Ready for a beach run? Get tips on how to make your sandy run even better, thanks to our friends at Self.
Who's getting some surf and sand this weekend? I thought it would be a good time to talk about a favorite summer pastime: running on the beach, specifically how to nail your next sandy jog. One word of advice, though? You may wanna skip the string bikini.
To get the scoop on why beach running is such a great exercise — and for expert pointers on how to make the most of it — I turned to NYC-based running coach Gia Alvarez, a 3:35 marathoner, Lululemon ambassador and blogger at Run Gia Run. She's currently vacationing at the beach (how convenient!) in Maine, but she took some time to share these top tips.
Know your beach: Take a look at the tide — is it high or low? Do you have a landmark to identify your starting place? Is the sand packed with people — or will it be 20 minutes from now? The best time to head out is low tide when it's not too crowded (before 10 a.m. or after 4 p.m., preferably, when the sun's not so hot and straight overhead). The last thing you need is to be hurdling over beach towels and sand castles, Alvarez says.
[Side note from your trusty fitness blogger: Last year I set out on a very narrow strip of beach in California, with the ocean on one side and a cement wall on the other. When I turned around to head home, the tide had risen all the way to the wall! My only choices were to wade back in the surf or climb up and run on the street. Don't let this happen to you!]
Pick your path: If you choose to run in soft sand, find a packed path that was made from tire tracks or sand groomers, says Alvarez. (It will be challenging enough even on the packed path, trust us!) On wet sand, the best place to run is just at the water's edge. The sand will be smooth, the area will be less slanted and, every once in a while, you'll get a cool splash of water on your toes.
Adjust your pace: Between the wind, the sand, and the sun, you'll find that you're slower than usual on the beach. And that's okay: Your workout is still about 30 percent harder, so you're getting an unbelievable workout, even if you don't feel as fast.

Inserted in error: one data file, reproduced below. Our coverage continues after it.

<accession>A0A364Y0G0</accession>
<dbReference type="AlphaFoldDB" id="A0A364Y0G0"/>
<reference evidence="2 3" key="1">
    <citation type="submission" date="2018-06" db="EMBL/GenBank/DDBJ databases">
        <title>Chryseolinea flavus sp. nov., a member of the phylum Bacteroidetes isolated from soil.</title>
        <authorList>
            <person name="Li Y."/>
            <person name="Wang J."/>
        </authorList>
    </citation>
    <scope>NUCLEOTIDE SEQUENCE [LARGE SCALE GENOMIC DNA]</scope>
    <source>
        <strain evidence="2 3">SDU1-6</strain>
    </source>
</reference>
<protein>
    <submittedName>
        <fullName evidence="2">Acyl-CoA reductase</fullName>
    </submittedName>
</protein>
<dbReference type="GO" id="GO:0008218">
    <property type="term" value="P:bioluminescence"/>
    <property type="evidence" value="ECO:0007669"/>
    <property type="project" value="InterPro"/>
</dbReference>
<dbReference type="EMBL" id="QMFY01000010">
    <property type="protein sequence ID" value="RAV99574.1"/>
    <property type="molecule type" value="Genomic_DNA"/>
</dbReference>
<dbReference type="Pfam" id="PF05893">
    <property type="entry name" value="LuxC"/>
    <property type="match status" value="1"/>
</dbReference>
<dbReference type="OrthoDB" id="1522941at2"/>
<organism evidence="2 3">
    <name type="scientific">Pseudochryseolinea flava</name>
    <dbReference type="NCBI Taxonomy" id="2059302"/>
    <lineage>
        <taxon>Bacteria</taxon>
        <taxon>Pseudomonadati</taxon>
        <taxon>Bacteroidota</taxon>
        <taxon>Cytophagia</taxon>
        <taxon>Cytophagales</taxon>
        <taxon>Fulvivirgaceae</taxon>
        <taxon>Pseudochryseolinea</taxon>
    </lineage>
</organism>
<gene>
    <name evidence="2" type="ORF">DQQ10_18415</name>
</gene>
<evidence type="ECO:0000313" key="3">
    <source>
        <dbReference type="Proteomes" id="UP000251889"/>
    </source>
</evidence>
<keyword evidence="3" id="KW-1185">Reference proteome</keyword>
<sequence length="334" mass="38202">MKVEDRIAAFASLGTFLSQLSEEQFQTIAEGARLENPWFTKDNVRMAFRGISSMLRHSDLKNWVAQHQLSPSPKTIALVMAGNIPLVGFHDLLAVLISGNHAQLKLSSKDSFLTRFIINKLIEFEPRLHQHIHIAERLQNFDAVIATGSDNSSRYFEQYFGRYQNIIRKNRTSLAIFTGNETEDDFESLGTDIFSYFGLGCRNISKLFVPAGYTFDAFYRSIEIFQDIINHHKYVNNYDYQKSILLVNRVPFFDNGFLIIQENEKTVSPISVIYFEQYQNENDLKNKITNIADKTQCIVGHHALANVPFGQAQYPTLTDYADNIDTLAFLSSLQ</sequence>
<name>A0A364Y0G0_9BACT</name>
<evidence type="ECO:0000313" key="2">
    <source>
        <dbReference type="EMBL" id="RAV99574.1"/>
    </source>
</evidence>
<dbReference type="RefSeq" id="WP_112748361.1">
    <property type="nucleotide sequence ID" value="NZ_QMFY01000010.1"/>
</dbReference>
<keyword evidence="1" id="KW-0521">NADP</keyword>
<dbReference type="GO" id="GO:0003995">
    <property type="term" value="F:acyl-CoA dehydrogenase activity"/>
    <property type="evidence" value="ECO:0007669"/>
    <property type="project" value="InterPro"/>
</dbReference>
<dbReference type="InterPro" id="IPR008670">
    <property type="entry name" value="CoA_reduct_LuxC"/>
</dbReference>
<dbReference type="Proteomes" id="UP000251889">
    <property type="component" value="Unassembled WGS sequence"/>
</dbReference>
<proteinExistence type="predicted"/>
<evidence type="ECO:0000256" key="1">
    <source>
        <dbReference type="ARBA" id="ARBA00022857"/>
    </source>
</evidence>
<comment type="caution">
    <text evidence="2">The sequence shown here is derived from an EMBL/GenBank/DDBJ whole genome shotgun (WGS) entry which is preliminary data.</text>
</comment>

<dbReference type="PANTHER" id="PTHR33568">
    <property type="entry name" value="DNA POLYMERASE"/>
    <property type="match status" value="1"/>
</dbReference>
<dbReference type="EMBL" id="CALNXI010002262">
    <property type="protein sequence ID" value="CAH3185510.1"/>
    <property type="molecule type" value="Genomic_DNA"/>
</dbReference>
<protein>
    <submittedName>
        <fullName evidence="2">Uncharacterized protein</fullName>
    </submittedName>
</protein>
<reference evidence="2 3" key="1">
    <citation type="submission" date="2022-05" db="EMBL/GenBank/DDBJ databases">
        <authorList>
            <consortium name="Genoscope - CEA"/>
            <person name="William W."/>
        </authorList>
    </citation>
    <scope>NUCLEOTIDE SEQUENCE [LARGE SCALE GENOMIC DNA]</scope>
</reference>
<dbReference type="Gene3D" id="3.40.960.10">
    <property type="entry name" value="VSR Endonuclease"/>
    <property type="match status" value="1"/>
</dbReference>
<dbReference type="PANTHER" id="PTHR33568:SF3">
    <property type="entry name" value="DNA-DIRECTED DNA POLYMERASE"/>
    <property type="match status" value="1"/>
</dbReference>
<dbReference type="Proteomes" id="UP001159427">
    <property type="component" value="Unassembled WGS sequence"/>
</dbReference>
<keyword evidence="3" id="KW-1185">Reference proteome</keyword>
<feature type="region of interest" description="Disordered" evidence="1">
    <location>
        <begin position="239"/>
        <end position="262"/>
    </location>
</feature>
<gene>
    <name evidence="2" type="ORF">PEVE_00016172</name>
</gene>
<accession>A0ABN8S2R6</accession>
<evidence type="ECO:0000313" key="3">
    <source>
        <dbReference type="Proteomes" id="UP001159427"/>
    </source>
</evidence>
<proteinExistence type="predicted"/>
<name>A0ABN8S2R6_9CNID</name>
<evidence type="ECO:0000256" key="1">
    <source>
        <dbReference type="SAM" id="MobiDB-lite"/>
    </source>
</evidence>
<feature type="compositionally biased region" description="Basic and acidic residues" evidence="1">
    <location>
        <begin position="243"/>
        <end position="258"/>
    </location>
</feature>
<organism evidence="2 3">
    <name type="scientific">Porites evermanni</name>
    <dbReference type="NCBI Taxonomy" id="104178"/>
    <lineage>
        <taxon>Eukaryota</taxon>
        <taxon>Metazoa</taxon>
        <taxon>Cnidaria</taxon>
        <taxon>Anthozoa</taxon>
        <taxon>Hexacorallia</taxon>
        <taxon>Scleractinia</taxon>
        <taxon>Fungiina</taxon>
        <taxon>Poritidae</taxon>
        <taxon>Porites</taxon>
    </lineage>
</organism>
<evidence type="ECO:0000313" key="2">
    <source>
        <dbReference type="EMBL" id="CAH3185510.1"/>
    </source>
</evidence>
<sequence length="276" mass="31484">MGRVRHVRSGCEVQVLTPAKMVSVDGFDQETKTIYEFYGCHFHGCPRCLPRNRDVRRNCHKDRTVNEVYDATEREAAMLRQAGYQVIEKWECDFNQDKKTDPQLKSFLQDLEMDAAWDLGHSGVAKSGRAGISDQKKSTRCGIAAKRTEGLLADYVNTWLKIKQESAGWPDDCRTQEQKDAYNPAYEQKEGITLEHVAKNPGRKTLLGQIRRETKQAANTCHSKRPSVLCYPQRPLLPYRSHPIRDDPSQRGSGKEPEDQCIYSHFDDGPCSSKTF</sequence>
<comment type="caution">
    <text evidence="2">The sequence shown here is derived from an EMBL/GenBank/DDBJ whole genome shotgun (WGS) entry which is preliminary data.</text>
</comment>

Focus on your form: Land softly on the ball of your foot, and propel yourself forward by leaning into your stride. You should also shorten your stride length by taking smaller, quicker steps, and pulling your feet up to turn them over, rather than pushing them into the sand. Staying light on your feet will help you from sinking — and will make your run easier overall.
Read on for more tips!
Go barefoot . . . or not: Running in the sand without shoes is a great way to focus on your foot strike — but if you don't want to be crazy sore (or worse, injured) afterward, ease into it: Start with 15 to 20 minutes tops, and slowly add 5 minute increments as you get used to the difference in technique. Running in shoes is fine, too, but choose a lightweight, flexible-soled shoe (here are some minimal sneaks we love) so you still get the benefit of unstable ground underneath.
Use the heat to your (hair's) advantage: Before you head out for your run, coat your hair with conditioner, coconut oil or even olive oil, says Alvarez, and pull it back in a braid or pony tail. You'll get a a fantastic deep conditioning treatment and a workout at the same time — score.
Protect your skin: Sand can be a great exfoliant for your feet, but it can also lead to blisters on tender feet. Slather some Vaseline or an anti-chafing lotion on your feet before you head out! Oh, and of course: Sunscreen, sunscreen, sunscreen!
More from Self.com: